images of this Property
18 images: Press to view larger or scroll sideways to see more. Contribution from Emdurs (Flickr)
About this Property
Reason for Demolition
Wish we knew more about what happened to this charming bowling alley that seems to have been lost in time and never updated. It opened sometime in the 50s and was busy with leagues and plenty of families. Bowling went out of the style in the 80s but then had a retro-resurgence in the nineties. Maybe it just wasn’t enough.
The one drawback to having the bulk of the building under the parking lot is that it was easy to miss the small pop-up building that served as the entrance. The small building and therefore small signage might have been part of the problem.
We attended an illegal party here in 2008 — the images from that time are blurry and full of dust particles from the flash because there were no lights, no electricity. Hence the marching band. We think we remember that Lightning Bolt played somehow, probably off a generator. It was a good time and unfortunately the only time we had ever been in the space.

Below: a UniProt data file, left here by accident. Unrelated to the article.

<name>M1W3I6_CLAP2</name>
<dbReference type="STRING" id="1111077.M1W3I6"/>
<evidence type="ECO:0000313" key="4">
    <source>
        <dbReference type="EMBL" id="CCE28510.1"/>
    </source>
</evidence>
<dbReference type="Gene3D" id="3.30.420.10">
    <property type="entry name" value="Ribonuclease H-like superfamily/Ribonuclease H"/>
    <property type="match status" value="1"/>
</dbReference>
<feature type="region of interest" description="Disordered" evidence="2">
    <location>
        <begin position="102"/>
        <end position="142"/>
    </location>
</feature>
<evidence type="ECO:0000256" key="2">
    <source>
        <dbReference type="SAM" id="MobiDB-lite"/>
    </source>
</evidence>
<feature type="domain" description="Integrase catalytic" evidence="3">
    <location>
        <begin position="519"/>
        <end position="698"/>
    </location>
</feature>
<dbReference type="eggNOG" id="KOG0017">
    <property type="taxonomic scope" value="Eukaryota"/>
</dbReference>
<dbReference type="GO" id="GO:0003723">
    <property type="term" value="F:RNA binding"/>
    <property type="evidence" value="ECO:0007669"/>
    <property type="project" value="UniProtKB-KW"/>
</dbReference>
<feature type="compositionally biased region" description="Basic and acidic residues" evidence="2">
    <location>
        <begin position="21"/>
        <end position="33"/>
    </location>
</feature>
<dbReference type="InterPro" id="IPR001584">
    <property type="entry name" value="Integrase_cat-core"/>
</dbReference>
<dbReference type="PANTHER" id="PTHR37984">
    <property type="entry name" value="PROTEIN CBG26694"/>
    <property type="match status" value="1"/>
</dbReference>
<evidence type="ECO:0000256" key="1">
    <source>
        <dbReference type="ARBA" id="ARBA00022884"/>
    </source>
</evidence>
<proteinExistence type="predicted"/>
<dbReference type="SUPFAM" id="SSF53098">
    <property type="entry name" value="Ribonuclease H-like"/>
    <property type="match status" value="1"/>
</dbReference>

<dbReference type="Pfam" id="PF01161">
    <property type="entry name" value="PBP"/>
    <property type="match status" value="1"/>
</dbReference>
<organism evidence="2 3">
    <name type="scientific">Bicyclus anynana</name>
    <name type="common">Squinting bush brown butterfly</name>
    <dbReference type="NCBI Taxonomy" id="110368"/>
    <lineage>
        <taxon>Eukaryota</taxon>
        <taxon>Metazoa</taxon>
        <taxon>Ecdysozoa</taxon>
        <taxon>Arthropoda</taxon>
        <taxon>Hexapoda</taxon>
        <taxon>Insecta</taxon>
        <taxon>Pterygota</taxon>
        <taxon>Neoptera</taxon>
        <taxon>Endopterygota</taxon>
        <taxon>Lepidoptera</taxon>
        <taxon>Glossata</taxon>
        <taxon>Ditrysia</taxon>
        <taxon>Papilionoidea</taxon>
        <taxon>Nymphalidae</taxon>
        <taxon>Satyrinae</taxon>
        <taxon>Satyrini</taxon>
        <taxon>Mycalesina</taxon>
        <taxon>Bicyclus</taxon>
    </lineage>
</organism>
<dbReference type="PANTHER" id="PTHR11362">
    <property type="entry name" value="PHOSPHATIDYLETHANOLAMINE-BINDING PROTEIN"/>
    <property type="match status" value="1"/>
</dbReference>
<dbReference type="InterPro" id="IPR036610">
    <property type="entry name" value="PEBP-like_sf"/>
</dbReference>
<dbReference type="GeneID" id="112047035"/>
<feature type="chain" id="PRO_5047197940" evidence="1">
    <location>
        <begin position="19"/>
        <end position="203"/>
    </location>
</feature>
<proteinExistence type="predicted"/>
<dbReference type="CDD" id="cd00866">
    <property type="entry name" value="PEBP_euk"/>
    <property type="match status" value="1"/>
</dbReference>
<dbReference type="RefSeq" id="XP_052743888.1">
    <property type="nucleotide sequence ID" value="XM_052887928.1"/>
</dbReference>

Sometime in mid-2010 the alley suffered a fire. How, when there was no electricity? Probably the usual reasons — being left open with broken locks attracted an element that took advantage of the space in the wrong ways. Soon after this, the City of Pawtucket probably started to work very hard to find a new owner for the lot.
This lot is now part of the 300-space parking area for LA Fitness just over the line in Pawtucket along with the Anderson Little and Sears Department store. It was built in 2014. The building is in Pawtucket, right on the line, while the parking area is in Providence. As far as we could tell under construction, the bowling alley was completely filled in and a new retaining wall was built.
No formal history. The parking deck and outcrop entrance building show up in an Aerial photograph from 1962. In a previous 1951-52 photo it is not there. St. Mary street arrives at about the same time, and the current Ocean State Job Lot (formerly Shaws) plaza was a Loews Drive-In theatre that was being reconfigured to face south instead of southeast.
Down Under, or Sullivan’s, featured 24 lanes of duck pin bliss. A small deli/coffee counter was in the back called Chip’s cafeteria. Some food looked like is was available. Parking was ample, of course, as you parked on the roof, and then walked “down under” to the alleys. It was open on again off again, around 2001, before it closed for good after a fire in 2010.